New foundation degrees
What might a new foundation degree look like?
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13 January 2009
Use this cloud to discuss ideas for what a new foundation degree look like. A summary of some of the discussions from the plenary session at the FELS FD workshop, 15th Jan are noted below and might provide useful points for discussion.
What works well with existing foundation degrees?
- Good at designing courses and content of high quality
- Keep practitioner focus within course teams and good expertise
- Have adopted a strong evidence-based approach to our course developments
What might it be good to change?
- Bring student, work-place experiences into the courses
- More use of hand-held technologies to record what is happening in the workplace and making courses more dynamic, valuing what the students are brining to the course, valuing more the prior knowledge and experience rather than just accrediting it
- Assessment: constraints of professional accreditations that courses are aligned to – such as practice observation, more flexibility around end of course assessments and more valuing of students actual practice
- Electronic ways of collecting evidence
- Initial audit for all students
- Change courses into much smaller units - 5/10/15 and the build up more personalised and targeted programmes
- Assessment – more TMA based throughout the course rather than end of unit assessment, see the course as an award rather than individual courses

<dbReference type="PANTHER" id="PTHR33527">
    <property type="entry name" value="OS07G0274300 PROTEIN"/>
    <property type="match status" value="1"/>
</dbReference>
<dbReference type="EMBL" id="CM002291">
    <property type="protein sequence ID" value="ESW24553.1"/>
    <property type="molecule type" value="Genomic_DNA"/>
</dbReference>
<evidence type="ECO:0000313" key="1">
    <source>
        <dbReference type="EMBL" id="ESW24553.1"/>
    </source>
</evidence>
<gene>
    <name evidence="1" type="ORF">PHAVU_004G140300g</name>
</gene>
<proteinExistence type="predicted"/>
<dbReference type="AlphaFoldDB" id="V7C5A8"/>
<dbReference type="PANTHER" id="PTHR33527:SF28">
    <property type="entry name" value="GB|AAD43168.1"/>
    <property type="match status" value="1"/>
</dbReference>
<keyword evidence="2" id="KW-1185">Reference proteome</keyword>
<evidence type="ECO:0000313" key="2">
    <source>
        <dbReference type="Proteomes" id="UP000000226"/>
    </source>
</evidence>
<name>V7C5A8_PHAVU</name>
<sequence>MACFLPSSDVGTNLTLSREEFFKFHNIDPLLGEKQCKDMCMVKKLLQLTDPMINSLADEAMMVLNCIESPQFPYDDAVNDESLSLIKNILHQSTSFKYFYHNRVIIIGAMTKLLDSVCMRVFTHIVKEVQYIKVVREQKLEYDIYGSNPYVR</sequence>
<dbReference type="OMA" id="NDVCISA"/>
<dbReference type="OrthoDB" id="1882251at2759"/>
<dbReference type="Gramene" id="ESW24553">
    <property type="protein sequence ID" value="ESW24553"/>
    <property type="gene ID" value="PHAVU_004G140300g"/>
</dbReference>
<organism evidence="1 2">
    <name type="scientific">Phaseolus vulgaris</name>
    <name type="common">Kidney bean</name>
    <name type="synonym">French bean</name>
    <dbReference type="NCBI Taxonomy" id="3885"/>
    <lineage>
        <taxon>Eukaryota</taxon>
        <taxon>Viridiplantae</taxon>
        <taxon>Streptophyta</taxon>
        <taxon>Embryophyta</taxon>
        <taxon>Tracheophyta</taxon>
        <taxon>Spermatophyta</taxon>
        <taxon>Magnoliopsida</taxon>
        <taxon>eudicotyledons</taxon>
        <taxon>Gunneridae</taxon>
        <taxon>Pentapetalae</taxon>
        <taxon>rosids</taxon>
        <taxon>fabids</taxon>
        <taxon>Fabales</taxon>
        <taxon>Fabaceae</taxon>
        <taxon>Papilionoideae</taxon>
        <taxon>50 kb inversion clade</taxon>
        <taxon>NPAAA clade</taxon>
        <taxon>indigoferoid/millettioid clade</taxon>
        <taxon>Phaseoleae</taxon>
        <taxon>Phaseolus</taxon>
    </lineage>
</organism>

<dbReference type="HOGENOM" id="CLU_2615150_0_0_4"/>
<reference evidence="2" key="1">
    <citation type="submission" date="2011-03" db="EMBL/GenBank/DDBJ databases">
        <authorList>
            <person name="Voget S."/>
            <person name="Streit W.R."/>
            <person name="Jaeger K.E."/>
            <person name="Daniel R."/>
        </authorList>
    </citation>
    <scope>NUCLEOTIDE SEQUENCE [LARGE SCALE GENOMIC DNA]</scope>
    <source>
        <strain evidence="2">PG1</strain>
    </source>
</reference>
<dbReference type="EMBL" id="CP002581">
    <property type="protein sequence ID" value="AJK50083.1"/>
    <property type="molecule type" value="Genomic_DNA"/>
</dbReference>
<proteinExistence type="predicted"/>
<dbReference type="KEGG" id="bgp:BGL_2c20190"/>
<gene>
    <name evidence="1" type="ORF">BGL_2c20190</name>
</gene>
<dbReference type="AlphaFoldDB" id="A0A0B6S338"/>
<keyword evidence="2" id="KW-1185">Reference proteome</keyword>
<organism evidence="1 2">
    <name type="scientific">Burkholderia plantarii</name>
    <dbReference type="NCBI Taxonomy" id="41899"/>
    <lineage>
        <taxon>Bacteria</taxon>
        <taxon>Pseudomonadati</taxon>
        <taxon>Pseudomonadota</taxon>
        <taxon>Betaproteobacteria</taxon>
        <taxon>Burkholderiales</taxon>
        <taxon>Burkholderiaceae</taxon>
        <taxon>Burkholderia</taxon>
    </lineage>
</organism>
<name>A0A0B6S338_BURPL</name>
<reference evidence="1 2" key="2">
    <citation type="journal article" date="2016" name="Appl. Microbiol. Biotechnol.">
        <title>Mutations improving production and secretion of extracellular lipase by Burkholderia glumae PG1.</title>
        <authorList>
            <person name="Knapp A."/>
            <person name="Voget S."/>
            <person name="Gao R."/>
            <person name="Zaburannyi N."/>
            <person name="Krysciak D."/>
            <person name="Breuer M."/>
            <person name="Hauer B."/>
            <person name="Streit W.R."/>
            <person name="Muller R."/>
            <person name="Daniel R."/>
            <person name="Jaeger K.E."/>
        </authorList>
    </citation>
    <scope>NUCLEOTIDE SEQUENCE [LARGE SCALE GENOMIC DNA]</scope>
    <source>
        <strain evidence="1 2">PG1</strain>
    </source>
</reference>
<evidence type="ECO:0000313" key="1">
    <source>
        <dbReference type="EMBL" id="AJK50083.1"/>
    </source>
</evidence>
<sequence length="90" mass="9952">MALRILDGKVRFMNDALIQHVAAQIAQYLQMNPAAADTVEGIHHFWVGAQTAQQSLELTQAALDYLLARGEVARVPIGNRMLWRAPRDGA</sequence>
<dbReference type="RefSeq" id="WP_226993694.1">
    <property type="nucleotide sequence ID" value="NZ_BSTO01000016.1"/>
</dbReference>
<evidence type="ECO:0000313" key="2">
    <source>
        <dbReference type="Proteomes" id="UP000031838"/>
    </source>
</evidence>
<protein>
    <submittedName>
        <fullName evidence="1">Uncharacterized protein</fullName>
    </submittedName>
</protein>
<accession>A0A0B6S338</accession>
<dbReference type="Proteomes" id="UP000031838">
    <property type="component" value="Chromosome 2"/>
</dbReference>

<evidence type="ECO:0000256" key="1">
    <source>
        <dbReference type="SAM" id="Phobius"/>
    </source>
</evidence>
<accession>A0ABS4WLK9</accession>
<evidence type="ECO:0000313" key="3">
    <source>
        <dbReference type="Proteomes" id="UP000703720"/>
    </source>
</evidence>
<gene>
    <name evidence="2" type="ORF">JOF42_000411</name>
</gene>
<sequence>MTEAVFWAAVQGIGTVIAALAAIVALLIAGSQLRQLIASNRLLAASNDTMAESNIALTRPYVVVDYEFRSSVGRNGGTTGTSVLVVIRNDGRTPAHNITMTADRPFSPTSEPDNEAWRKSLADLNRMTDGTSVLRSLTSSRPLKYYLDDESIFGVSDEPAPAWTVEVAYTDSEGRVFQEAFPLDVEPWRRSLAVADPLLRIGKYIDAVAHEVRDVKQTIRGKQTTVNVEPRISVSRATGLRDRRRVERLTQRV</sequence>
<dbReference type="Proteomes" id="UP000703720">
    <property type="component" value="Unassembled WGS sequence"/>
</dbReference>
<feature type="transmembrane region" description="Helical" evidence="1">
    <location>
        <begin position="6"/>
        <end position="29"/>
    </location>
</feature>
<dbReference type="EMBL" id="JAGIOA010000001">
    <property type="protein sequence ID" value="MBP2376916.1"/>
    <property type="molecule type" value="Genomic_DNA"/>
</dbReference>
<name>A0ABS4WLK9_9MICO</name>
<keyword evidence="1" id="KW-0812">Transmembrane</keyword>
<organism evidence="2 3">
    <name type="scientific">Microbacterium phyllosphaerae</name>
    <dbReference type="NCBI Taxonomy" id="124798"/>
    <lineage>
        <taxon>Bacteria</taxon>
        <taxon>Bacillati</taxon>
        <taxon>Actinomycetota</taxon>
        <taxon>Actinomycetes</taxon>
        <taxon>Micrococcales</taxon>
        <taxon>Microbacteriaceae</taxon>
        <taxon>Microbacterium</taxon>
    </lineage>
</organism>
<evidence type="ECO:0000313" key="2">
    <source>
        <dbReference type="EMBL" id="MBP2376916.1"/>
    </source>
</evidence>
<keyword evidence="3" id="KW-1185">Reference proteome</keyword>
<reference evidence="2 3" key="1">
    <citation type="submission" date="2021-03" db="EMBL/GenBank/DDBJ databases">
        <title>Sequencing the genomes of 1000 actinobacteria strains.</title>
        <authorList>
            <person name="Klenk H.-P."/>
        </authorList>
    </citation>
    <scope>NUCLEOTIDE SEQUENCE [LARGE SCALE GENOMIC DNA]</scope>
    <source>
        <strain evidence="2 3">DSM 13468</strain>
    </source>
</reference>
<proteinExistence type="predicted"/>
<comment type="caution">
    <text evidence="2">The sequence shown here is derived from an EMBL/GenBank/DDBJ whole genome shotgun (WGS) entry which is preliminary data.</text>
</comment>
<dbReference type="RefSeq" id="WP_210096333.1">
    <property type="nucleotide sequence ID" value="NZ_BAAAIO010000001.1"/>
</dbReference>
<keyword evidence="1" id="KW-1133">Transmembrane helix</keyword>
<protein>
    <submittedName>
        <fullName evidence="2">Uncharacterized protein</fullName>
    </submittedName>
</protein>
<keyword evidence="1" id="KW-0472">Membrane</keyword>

What challenges do these things present?
- Cost of assessment is a challenge for all FD, could we use an open-book exam approach as an alternative
- Cost of quality assurance checks
- Procedures for dealing with students who can’t evidence that the work is their own
- Updating the course materials – keeping policy documents online, tension between having a tangible asset such as a printed output rather than online
- Approval process vs. timescales for development
- Sharing common resources – online resource bank?
- The need to screen students prior to starting on fast-track or APEL routes
- How to provide flexible starting points – roll on/roll off approach
- Institutional systems – such as a the stage-gate process, registration, tutor roles and appropriateness for supporting work-based practices, production processes and timescales in relation to courses, marketing – better knowledge of what our sectors are, workloads and academic norms
- Changing award systems and approval, more resourcing at an early stage in the process to share ideas and resources
- Employer engagement – how to involve them early in the planning process
- Changing systems and changing mindsets